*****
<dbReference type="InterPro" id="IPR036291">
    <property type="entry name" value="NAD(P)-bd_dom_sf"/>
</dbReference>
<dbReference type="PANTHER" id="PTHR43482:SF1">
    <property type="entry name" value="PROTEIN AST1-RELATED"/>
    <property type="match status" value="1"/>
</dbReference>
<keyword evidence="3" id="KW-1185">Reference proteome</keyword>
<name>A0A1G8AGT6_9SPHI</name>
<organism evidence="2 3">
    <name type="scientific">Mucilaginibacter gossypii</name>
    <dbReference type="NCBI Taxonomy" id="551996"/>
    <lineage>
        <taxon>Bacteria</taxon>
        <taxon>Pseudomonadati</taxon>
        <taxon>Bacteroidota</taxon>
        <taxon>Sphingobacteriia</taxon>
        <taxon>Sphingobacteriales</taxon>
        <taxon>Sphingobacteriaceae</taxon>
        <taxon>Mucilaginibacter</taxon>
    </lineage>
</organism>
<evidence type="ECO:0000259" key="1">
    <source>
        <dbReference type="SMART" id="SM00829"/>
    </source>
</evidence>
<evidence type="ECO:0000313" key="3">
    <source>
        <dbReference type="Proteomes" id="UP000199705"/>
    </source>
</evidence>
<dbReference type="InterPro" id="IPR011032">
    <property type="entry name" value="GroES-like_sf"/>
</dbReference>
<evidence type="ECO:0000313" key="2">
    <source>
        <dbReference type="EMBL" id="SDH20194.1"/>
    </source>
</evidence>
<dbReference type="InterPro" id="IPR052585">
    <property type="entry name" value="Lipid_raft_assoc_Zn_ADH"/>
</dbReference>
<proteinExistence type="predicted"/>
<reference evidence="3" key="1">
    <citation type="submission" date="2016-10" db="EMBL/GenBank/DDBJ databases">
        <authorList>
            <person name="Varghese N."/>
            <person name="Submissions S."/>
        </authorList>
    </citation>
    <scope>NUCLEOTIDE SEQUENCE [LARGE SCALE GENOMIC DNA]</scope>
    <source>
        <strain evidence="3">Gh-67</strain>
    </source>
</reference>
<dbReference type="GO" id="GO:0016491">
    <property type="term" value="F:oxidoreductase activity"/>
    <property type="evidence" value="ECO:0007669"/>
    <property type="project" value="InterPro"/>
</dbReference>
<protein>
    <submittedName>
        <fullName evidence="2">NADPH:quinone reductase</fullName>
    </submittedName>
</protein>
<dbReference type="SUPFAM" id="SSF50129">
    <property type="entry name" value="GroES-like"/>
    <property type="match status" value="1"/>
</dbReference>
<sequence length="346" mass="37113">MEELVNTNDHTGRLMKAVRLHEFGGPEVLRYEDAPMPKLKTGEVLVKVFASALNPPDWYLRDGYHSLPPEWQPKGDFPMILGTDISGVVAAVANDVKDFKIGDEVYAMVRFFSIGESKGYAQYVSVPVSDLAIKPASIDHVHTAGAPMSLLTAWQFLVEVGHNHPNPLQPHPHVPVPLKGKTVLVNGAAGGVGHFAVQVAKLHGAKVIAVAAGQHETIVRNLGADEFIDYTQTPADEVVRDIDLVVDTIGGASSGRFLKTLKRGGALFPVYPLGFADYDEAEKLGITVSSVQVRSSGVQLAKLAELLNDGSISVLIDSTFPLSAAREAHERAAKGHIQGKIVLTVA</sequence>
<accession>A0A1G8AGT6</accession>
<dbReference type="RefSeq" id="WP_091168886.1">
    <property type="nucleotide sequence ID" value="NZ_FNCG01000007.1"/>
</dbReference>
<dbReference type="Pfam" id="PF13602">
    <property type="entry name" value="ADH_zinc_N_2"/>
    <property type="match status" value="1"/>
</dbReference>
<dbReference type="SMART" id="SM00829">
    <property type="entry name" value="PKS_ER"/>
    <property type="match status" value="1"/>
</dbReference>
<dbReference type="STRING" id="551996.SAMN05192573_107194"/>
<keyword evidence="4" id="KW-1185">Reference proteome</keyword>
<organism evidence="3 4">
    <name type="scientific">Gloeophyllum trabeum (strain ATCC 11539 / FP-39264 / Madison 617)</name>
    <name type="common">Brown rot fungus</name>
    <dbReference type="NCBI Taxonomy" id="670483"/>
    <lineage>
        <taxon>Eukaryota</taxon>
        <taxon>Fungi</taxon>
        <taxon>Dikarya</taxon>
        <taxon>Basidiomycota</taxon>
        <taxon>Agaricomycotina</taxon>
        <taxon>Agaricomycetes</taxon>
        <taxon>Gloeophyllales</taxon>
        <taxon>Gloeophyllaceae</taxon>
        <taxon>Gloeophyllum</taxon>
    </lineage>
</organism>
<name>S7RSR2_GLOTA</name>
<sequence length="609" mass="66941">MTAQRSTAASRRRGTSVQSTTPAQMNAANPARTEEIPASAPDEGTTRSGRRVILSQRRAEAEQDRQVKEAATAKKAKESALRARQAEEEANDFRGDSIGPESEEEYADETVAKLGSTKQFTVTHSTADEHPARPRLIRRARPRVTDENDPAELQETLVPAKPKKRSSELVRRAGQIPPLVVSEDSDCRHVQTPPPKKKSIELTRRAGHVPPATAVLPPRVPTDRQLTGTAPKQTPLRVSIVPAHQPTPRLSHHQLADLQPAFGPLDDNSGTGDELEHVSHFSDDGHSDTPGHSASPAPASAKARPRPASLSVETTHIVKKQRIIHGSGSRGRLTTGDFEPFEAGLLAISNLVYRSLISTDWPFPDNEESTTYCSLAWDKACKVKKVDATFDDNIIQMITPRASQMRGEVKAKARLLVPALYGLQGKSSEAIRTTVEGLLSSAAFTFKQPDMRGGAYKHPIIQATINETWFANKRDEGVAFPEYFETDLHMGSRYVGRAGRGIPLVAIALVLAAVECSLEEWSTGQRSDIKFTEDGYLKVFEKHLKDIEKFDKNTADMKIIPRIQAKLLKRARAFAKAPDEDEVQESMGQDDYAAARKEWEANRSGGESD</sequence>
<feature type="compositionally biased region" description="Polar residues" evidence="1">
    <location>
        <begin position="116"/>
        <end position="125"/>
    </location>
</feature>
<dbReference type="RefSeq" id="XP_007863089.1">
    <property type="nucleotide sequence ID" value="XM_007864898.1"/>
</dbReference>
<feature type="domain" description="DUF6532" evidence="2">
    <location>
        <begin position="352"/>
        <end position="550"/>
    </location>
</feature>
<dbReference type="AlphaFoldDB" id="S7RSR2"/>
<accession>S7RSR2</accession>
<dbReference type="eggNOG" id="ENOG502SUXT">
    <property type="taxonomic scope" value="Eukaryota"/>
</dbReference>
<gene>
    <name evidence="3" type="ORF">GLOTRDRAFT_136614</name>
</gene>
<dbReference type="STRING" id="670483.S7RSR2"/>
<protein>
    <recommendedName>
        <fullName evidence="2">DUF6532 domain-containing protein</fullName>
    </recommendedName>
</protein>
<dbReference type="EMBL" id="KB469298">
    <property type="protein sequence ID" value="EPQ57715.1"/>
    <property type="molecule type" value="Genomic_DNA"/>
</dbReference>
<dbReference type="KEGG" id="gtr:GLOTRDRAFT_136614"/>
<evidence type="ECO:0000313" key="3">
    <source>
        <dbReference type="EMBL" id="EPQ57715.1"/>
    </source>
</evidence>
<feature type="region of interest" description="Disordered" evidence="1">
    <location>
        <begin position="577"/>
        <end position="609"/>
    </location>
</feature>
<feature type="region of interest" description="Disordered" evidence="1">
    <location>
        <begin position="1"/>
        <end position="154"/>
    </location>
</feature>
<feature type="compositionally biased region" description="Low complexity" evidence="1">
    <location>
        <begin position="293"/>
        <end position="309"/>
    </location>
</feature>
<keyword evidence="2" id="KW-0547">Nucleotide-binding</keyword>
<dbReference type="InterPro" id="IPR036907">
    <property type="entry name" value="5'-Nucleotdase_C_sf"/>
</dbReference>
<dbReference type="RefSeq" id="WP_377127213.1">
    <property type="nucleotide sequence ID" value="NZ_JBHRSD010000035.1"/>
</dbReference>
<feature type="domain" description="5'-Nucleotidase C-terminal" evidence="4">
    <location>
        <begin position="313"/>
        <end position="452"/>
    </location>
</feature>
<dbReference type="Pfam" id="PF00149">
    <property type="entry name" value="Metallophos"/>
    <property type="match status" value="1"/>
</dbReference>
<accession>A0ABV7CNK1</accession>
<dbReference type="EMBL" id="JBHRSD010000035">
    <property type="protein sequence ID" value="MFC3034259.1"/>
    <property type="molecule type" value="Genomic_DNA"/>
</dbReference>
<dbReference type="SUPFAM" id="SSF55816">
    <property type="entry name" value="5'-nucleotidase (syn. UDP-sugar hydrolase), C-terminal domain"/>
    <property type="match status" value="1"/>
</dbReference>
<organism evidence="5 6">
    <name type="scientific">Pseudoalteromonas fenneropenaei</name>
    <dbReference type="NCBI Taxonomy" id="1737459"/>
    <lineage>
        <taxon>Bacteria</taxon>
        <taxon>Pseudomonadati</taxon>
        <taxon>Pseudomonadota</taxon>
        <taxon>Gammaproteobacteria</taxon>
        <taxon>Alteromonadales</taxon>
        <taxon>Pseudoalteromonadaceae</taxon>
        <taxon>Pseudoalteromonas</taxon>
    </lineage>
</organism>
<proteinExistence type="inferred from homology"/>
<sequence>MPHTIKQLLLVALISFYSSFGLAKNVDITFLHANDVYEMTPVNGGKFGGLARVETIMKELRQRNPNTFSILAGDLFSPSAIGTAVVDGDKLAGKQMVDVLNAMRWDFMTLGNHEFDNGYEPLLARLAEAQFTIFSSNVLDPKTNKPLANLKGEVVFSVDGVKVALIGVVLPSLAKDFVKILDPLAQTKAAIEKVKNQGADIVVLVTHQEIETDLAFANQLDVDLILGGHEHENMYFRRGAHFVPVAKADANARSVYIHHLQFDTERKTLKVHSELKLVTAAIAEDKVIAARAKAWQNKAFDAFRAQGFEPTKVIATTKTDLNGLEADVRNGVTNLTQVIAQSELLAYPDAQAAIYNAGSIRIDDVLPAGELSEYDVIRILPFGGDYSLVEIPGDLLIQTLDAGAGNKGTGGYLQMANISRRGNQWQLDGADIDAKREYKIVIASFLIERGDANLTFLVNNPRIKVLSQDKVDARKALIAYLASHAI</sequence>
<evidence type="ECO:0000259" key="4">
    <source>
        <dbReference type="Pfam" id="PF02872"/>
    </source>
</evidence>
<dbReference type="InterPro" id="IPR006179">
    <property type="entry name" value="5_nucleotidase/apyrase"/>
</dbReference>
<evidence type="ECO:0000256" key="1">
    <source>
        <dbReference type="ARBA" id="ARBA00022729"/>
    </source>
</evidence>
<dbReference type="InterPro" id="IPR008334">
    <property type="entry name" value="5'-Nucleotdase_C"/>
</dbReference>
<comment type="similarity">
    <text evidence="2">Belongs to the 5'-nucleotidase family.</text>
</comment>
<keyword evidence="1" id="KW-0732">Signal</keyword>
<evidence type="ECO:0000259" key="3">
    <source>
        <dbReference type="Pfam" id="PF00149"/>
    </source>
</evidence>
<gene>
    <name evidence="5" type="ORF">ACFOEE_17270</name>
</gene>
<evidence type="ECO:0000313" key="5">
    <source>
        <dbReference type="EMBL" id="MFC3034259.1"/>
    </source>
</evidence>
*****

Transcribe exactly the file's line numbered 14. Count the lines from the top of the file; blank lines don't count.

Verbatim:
        <taxon>Bacteria</taxon>